Have you ever tried a new sport? If so, there’s a good chance you weren’t good at it the first time. With most sports, there’s a lot to learn. Some athletes hit plateaus during their training. Maybe a baseball player can’t quite break that .300 batting average, or the pole vaulter can’t quite make 13 feet. Maybe a swimmer is trying to break a world record. It took centuries for a man to run a sub-four minute mile until Roger Bannister did it in 1954. Since then it’s been done more than 4,500 times. In each example, the athletes needed to learn, train, and in some cases innovate the sport itself.
You and a partner are now going to play a new sport, Tabletop Soccer, against another pair of players. See the Tabletop Soccer student sheet for how to play. Try a variety of strategies to win. Make notes of what works and what doesn’t in the table. Play the game twice, each person having a turn on offense and defense. Then play again against a different pair of opponents. Once play concludes, return to this page to continue the lesson.
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To reach the top of a sport takes tremendous dedication and hard work. Sometimes, it takes a radical change in how the sport is played. In the book, Faster, Higher Smarter: Bright Ideas That Transformed Sports, you will learn about several sports and the innovations that took athletes to the next level.
Your teacher will assign you a sport from the book. Your job is to read that chapter, study the science behind the innovation, and explain it to the class. You can use the resources on the Faster, Higher, Smarter student esheet to help you with your research.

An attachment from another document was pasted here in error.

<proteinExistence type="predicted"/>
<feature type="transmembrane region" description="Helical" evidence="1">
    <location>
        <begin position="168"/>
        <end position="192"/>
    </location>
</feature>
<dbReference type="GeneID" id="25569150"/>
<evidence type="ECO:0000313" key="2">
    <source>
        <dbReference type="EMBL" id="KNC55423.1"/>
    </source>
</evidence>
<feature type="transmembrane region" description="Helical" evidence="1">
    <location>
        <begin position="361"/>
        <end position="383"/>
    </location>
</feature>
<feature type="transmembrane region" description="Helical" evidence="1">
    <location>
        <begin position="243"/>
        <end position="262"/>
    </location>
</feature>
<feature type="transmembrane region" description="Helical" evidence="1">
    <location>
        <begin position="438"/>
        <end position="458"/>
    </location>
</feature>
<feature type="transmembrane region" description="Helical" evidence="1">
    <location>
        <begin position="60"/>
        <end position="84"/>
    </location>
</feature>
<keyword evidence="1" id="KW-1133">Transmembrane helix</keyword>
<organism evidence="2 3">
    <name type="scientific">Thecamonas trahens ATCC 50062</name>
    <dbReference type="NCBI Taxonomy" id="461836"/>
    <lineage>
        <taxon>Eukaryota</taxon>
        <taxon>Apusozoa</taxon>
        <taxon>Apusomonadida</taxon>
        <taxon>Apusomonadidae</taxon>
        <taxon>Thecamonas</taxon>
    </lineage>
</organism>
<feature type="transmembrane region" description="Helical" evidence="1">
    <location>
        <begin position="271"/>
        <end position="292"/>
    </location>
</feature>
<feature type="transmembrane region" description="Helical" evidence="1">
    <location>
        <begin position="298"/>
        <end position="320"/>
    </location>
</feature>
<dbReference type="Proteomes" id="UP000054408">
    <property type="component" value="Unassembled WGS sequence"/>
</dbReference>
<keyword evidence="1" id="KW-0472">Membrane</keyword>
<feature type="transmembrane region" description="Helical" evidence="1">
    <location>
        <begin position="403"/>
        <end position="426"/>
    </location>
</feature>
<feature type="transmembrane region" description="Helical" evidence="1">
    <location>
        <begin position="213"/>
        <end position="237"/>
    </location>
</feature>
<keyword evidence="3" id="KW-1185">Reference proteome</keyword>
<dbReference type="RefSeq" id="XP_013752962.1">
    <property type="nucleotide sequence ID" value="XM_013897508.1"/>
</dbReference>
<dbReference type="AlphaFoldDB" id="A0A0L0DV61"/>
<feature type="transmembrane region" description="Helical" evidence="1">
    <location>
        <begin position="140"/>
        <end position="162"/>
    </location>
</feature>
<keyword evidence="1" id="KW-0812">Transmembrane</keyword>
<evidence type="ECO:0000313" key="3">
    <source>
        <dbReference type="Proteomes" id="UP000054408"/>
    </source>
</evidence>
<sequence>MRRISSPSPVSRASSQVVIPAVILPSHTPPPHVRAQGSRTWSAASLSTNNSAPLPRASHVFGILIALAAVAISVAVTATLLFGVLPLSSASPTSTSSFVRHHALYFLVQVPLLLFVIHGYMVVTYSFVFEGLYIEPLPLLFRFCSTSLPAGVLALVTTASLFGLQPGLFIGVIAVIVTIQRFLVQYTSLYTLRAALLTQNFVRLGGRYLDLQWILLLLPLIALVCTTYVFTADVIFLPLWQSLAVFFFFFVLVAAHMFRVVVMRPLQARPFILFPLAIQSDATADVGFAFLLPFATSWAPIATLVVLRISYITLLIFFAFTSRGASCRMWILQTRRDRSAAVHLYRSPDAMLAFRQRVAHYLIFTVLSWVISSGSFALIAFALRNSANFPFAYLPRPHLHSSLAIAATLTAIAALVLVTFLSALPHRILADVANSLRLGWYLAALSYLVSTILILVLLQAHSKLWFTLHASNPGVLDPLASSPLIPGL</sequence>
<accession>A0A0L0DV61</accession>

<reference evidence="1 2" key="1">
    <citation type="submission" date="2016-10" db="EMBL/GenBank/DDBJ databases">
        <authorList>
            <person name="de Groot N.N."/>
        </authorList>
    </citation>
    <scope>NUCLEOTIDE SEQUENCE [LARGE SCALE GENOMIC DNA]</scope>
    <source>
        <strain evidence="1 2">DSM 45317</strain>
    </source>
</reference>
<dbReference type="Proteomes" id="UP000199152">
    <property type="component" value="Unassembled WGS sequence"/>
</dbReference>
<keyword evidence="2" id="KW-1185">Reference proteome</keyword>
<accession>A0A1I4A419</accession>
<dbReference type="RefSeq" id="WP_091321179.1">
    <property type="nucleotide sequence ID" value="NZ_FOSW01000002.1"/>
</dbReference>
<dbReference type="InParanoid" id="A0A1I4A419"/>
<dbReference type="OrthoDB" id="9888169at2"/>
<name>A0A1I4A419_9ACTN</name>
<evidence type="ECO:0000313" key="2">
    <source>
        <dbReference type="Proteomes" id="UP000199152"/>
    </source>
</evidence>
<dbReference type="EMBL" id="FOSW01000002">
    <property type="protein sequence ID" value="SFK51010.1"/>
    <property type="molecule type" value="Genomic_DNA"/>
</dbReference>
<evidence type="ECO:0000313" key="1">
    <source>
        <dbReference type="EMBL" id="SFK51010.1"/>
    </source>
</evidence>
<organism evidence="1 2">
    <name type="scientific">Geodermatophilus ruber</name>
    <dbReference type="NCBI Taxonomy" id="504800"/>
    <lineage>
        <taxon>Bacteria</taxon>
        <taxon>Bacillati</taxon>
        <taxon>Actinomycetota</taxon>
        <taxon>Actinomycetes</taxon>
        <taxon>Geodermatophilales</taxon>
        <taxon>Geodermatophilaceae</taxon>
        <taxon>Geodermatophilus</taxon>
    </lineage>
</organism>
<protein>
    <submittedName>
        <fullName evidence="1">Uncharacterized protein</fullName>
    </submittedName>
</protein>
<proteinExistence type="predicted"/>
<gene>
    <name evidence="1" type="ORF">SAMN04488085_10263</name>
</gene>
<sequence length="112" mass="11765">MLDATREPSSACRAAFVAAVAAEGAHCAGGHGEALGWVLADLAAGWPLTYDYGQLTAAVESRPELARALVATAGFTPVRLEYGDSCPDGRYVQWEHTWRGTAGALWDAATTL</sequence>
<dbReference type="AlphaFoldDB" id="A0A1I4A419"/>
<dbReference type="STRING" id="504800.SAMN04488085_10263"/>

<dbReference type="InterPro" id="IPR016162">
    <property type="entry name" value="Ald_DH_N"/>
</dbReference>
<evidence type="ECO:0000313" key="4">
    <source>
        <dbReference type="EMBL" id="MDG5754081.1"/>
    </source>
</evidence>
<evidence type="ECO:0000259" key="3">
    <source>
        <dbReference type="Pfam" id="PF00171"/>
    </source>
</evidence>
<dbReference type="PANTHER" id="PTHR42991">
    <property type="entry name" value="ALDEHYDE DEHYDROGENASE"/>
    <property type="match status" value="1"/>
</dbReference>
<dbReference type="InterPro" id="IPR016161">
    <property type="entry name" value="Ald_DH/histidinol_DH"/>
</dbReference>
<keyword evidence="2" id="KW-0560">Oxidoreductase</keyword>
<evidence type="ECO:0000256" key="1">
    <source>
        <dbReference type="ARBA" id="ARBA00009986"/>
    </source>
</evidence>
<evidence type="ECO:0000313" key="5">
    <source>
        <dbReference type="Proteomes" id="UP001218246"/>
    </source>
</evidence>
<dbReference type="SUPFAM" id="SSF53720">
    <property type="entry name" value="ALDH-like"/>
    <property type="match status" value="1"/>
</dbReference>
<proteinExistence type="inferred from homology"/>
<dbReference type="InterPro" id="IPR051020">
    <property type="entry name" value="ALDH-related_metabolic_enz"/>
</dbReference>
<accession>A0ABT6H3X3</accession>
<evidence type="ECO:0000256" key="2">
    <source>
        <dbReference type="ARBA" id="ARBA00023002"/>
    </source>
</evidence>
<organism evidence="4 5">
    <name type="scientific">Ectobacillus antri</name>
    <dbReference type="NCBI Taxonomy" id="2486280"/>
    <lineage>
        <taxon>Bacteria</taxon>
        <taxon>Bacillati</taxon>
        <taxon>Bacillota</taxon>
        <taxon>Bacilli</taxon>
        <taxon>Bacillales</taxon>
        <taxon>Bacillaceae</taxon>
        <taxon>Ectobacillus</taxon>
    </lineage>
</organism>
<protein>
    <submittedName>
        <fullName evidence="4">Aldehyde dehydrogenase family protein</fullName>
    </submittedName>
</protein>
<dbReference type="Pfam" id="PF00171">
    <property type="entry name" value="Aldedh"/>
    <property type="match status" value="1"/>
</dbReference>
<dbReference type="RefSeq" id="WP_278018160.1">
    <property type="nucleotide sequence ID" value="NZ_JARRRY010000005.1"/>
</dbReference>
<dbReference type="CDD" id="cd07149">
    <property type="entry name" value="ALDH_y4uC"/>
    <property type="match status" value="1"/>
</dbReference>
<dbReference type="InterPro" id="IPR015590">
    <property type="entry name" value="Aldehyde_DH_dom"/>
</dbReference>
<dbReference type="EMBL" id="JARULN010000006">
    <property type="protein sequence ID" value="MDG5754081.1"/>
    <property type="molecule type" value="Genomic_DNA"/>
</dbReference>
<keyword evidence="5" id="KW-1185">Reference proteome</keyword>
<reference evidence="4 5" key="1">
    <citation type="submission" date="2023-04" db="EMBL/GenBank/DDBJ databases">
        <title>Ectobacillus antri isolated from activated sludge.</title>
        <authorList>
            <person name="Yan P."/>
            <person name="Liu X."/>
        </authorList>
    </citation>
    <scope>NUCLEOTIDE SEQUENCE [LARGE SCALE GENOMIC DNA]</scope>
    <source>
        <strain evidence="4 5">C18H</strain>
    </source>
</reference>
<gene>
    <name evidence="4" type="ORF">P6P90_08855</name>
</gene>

1. What was it about the sport that needed improving?
2. What changes were made to improve performance in this sport?
3. What science principles were involved in the innovation?
4. How did others react to this innovation? Was it widely accepted at first? Eventually?
Now use what you've learned about the sport and the innovation to create a lesson. You can choose to do a PowerPoint slide show, a poster, or a short video to do the lesson. For the PowerPoint, you should be sure to have at least six slides: one for introduction, one for each of the questions you should answer, and one for the conclusion. For the poster, you should include a title, your names, at least four images with captions for explaining your answers to the questions, and perhaps an introduction and conclusion. If you choose to do a short video, you should still be sure to address all of the questions in it.
After hearing about all of the sports in the book, answer these questions.
1. There are several scientific concepts that recur through the book. Describe each one below.
2. Which concepts might be used to improve performance in the Tabletop Soccer game? How?
3. Brainstorm some ideas to improve the three key aspects of the game.
With your partner, decide which ideas seem most promising, and make those changes. Once you have completed changes, you will play the game again to see if your ideas prove to be effective.
You will now play the game again. This time, your teacher will organize a tournament to determine which players have improved game play the most. If you are eliminated from the tournament, it is important for you to watch other matches to evaluate the effectiveness of other groups’ innovations.
Answer these questions based on the tournament you just participated in.
How effective were your changes to the game? Did your idea produce the results that you thought it would?
What scientific principles were you trying to take advantage of to improve your game play?
What changes seemed to be the most effective?
What scientific principles were used in the most effective strategies?
What might you change before playing again?